In the article, you point out “cost” as a reason for why large numbers of people aren’t able to participate in, for example, a months-long walking program. Where is the line between cost and cure?
That, of course, depends on the condition. One thing we know is that cures are too expensive these days and in order to make sure that cures get applied to the maximum number of people, we need to deal with the issue of cost. A lot of what I do is overseas, in third-world countries, where cost is truly a very, very important issue. Therapies simply won’t be available if they cost too much.
Cost vs. cure is something that I deal with on an everyday basis. We need to solve this problem; it is killing the pharmaceutical industry right now. The average cost of discovery to market is close to $2 billion per therapy.
How important is politics to scientific discovery, especially as it relates to spinal cord research?
The story of stem cells is maybe the best illustration of the role of religion and politics in science. It sadly held back stem cell research for more than ten years. And many of the fears concerning stem cells never materialized: the concept, for example, that we would have baby factories to generate extra organs. All of that came out of ignorance and was picked up and used in politics to suppress science. I’m very happy that scientists have mobilized to fight this, although we are still seeing it in global warming.
You write that “it behooves the scientific community to develop guidelines to balance the urgency of impending death with the dreams of those who would be healed.” What type of guidelines would you like to see?
Many are common sense and already exist, but scientists need to play more of a role to make sure that research claims are evidence-based. One of the most difficult parts of what we do as scientists is getting into the business of selling ourselves and selling our science to the public. We need to be very careful about the distinction between hope and hype. When I was starting in this field in the 1980s, we were the very first to hold a press conference on the result of a clinical trial, and neurosurgeons were really miffed at the thought that they had to read about a scientific discovery in the Wall Street Journal as opposed to a scientific journal. In 25 years, the field has completely reversed its attitudes. You find that a huge number of studies are “press released” immediately upon publication by public relations people who are paid to hype a story because it means money or donations to a university.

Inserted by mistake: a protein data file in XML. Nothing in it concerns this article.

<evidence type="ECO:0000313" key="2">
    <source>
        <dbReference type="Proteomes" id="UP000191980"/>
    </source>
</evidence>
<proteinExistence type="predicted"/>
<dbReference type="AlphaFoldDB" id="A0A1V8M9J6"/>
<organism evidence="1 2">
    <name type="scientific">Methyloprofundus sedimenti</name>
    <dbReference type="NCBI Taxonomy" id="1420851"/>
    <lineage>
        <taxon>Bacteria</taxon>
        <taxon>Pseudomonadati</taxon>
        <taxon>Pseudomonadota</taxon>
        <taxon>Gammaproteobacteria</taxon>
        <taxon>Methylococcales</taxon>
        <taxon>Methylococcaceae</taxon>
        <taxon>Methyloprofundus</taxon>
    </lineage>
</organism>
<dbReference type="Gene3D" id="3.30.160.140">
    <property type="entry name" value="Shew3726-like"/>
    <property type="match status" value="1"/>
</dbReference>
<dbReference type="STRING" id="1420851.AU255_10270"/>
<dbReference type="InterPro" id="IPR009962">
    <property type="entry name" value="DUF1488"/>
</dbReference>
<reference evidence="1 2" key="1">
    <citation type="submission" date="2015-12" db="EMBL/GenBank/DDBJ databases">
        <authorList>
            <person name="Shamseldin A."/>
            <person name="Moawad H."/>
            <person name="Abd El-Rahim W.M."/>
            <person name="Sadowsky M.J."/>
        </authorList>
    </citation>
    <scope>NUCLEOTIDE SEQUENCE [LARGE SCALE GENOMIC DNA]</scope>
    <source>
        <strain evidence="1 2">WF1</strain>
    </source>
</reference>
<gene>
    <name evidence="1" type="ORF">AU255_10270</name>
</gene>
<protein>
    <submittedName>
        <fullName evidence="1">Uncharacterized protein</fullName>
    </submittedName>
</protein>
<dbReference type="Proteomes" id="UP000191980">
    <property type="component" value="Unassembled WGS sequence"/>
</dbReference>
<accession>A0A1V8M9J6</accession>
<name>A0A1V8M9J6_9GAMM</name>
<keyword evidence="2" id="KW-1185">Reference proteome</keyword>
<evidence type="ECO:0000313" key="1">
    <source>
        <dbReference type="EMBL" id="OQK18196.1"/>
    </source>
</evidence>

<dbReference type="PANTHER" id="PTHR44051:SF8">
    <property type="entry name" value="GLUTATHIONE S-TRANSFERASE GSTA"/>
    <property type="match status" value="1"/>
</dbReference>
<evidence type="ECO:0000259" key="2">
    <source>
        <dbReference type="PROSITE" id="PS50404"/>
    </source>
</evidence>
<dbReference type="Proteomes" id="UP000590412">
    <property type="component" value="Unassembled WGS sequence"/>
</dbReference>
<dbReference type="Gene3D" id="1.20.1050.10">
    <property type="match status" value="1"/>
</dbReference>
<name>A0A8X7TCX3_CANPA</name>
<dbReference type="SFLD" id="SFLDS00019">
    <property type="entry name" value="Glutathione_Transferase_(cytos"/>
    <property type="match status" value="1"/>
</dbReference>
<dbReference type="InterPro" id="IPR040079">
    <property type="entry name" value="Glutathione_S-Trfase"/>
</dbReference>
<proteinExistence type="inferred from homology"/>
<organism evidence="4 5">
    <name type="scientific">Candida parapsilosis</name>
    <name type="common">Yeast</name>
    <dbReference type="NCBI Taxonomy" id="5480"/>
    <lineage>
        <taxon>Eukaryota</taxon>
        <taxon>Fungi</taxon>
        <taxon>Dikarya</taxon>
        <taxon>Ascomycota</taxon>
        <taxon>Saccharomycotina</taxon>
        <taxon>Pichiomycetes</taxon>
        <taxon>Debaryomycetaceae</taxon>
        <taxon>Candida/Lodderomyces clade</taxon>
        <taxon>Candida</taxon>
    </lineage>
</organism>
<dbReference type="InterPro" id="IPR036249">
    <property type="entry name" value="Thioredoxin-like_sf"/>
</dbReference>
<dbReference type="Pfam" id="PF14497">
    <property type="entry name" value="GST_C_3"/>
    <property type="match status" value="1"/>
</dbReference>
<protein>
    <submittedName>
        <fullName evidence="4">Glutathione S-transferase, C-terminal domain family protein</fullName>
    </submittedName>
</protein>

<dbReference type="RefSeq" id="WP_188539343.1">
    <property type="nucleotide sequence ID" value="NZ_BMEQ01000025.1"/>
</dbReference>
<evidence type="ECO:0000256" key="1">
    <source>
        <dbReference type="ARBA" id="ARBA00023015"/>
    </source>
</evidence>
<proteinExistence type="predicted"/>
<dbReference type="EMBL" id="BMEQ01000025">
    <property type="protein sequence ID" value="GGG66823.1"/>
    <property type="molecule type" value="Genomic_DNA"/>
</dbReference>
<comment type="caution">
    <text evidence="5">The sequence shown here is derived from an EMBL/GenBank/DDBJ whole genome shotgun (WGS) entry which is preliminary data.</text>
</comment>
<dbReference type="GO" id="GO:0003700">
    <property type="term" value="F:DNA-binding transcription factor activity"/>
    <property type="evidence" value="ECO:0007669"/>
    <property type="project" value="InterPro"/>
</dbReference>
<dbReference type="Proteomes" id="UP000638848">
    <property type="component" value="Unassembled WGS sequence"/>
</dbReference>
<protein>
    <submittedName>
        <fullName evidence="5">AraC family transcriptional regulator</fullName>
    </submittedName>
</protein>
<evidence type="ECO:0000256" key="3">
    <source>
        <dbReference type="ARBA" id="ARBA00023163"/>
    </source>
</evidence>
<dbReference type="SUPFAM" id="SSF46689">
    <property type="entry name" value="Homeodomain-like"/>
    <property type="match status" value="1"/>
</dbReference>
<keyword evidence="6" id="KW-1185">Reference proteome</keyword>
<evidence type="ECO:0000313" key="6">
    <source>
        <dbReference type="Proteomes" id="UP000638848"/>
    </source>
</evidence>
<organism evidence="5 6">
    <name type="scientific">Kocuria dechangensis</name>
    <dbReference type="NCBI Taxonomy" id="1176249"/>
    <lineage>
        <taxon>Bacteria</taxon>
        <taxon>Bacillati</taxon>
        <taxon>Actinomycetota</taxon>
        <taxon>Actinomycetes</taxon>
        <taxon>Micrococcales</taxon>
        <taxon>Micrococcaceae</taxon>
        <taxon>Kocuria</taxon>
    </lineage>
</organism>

Medicine has become too much like business. I have proposed a new course that I want to teach next year at the Rutgers Medical School called “Compassionate Medicine.” When I was in medical school at Stanford, most doctors did medicine not to earn money, but to avoid business. We advocated for patients; not only to cure them but fighting for their care. Now we are the gatekeepers of the care. I want to advocate for a different kind of medicine; medicine for compassion. Students need to be taught that they have options; they don’t necessarily have to head into the direction of making money, and that there are many, many opportunities for non-profit medicine. The message is: You will still get paid, but your life will be more devoted to taking care of people. Same is true for researchers. In the last decade or so, this is an issue I’ve become more and more concerned about.